They go on to talk about a number of the other principles of training, similar to the ones I was writing about. They talk about lactic acid a little bit, and how measuring it's accumulation in the blood might be used to determine whether the workload is too easy or too hard. They also mention using measurements of oxygen consumption to help with figuring out what level of intensity a performer should be using. Overall, it seems a bit tricky to figure out the optimal training intensity. I believe that my fear of injury over the years caused me to train at too low an intensity, which is why my voice didn't develop to the operatic level that I wanted.

A point they bring out which I didn't mention in my writings is the need for exercise progression to be "slow and gradual to lower the incidence of injury." This reminds me of the paradigm from running training to not increase distance more than 10% per week. However, this is a general principle and it is hard for me to say how this would apply for the voice. The authors do talk about how since the intensity of vocal training is less than other athletic workouts, that the singer might be able to train with more frequency.

Another principle they bring out which I had not discussed (yet :)) is that of "Anatomic Adaptation. This is a preparatory stage where all the muscles, joints, ligaments involved are prepared for future training. An example of this would be how I walked for 30 minutes, 5 days a week for 16 weeks before beginning my 1/2 marathon training program. In a singer, this might be the period of time spent on form and vocal exercises that a teacher uses with a student before introducing rep.

One last thing they bring out is how the voice teacher or coach needs to formulate an "exercise prescription" or "training program." They say, "Skilled teachers apply these cycles routinely in the studio when they vary the intensity, duration, and frequency of singing and attend to rest periods." They also say when talking about the differing levels of skill sets and muscles' metabolic capacity to do work, that the trainer or teacher of singing needs to have a level of creativity and sensitivity that can "thoroughly understand the performer's current skill set and level of training," and needs the ability to "design an optimal method for training to occur most rapidly and without injury. Consciously or unconsciously this assessment happens routinely in the studio of a skilled teacher of singing."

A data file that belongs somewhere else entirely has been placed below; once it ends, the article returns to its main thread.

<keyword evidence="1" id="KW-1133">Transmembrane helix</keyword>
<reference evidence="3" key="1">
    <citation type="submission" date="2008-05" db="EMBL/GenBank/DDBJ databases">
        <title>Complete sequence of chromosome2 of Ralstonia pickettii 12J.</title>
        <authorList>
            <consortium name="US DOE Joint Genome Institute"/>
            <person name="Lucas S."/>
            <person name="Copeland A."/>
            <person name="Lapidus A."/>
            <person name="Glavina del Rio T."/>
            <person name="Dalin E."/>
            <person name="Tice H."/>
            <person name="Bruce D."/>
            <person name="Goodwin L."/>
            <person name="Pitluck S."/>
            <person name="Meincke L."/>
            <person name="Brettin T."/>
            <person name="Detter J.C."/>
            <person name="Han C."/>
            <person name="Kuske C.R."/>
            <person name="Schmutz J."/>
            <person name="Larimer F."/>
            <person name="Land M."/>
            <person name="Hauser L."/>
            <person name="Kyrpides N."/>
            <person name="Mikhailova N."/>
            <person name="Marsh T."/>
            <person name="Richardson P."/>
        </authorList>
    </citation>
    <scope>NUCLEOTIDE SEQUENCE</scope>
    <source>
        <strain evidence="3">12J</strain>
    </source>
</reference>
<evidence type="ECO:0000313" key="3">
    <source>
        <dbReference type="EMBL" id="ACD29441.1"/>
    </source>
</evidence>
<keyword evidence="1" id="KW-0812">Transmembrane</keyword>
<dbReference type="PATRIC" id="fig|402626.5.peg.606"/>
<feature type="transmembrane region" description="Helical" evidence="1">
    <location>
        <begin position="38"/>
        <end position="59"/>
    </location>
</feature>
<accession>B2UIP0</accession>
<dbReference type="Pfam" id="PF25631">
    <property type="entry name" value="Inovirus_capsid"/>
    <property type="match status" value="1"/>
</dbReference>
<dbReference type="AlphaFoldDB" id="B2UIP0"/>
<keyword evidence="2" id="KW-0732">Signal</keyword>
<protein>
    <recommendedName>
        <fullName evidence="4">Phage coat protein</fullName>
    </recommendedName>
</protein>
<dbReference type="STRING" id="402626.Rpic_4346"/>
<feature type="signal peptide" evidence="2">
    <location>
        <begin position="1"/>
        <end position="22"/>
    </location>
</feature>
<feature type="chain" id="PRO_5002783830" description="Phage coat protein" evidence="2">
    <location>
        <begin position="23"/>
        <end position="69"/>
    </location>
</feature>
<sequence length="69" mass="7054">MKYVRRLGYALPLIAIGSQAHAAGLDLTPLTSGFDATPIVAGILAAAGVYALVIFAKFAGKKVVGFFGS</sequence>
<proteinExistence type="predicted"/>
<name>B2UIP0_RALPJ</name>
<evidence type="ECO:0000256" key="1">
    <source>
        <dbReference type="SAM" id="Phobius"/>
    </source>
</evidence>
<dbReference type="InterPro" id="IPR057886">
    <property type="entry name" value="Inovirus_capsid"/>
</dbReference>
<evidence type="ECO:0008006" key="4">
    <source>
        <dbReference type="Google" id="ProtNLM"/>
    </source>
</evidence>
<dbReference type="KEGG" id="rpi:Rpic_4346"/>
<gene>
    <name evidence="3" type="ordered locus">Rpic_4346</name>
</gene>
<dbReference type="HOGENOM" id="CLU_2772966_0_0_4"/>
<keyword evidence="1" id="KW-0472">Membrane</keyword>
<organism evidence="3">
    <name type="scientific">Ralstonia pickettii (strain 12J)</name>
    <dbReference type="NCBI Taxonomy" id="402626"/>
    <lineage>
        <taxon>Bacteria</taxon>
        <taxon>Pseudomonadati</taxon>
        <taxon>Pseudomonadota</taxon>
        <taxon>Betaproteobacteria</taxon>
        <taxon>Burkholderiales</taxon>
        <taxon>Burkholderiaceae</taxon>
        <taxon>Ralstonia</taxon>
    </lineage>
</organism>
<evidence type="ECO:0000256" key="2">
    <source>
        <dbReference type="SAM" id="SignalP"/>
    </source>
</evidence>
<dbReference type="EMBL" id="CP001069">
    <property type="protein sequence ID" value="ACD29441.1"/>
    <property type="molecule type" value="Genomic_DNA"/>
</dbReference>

I would like to bring up a point here where I feel there is a great need to improve this area among voice teachers. How to practice voice has been an issue all my life. I would get on my own and really have no clue for so many years on how to approach training my voice like this. I did not really receive any specific instructions on exactly what to do, what workouts to include, etc... Sometimes a teacher might touch briefly on the concept of one of these principles, but I don't recall having specific examples of how to apply them, and never got, from voice teachers, an overall explanation of these principles, or suggestions on how to design a practice program. I have heard voice teachers complain that students need to practice and do the work, but have not heard to much about specifically what that work exactly is.

I'm not even sure if it is the job of the voice teacher to design the training program. Is it the job of a vocal coach? The voice teacher usually has enough to do in one hour to just show you proper technique, correct errors, and show the singer a manner in which to work.

All in all, I was very happy to read that there are people with much more knowledge than I have working on these things. I hope we see in the future some publications using principles such as these principles from sports training that map out some sample training plans that a singer might use. Like the ones in Jeff Galloway's books fr runners. These training plans could be followed by beginners to just have something concrete to follow and to begin to understand the principles and get a few results, and could be used by advanced students to customize and create their own approach.

I am truly excited to have some of my ideas confirmed and validated by this article. It reinforces that I'm on the right track. I need that as a person who is not steeped in the academic music world, but a lone hobbyist taking care of house and home and pondering these things.

(You can subscribe to the Journal of Singing on the web site for the National Association of Teachers of Singing. The article, "Vocal Exercise Physiology: Same Principles, New Training Pardigms by Keith G. Saxon, MD, FACS, and Samuel L. Berry, MS, CSCS is in the September/October 2009 issue: Volume 66, No. 1. pp 51-57)


  1. Hey Fresca - I saw on Worldcat that The Biology of Musical Performance and Performance Related Injury is at a number of libraries in your part of the country. Maybe you can get it through interlibrary loan?

  2. Thanks for that tip, Blue Yonder! I have to admit, though, that I found the book for a better price at Barnes and Noble, saw that it came with a CD as well, so, decided to purchase it and add to my growing personal library. I'm waiting for it to come.